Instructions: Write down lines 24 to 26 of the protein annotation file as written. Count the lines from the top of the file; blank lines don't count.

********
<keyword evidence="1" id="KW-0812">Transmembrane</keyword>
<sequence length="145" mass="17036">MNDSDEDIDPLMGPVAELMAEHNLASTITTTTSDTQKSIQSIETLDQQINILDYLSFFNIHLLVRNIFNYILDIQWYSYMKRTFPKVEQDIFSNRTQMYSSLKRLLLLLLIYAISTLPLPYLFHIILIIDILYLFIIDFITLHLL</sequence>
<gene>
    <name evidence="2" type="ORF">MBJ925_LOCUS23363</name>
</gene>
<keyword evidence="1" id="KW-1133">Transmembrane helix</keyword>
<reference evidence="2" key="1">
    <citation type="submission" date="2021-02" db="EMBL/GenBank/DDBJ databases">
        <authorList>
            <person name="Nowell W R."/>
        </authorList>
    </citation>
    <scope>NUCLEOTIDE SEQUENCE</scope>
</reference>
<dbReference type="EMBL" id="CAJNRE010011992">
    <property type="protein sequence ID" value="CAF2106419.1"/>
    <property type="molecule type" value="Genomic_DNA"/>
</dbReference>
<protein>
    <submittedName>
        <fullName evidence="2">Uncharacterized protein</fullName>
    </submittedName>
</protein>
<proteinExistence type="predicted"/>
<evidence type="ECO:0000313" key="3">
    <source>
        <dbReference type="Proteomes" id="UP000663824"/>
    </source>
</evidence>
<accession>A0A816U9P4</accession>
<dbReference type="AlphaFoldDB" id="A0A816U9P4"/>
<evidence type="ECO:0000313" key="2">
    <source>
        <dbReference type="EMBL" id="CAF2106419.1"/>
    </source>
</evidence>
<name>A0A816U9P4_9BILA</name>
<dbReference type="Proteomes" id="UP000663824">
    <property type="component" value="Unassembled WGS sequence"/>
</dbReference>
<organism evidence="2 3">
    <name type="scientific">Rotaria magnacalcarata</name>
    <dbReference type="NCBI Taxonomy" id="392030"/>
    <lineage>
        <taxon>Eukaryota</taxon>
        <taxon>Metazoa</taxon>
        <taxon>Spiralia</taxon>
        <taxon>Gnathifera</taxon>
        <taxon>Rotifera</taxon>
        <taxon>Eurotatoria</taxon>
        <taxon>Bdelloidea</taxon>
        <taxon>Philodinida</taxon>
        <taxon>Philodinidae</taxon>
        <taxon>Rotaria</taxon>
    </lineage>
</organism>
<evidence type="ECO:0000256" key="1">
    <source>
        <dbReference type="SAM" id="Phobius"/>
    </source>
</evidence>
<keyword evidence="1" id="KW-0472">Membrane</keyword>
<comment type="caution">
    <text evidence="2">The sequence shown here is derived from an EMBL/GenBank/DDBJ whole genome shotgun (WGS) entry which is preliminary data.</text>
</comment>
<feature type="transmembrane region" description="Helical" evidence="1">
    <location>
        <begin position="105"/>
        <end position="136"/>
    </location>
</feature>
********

<proteinExistence type="predicted"/>
<evidence type="ECO:0000313" key="3">
    <source>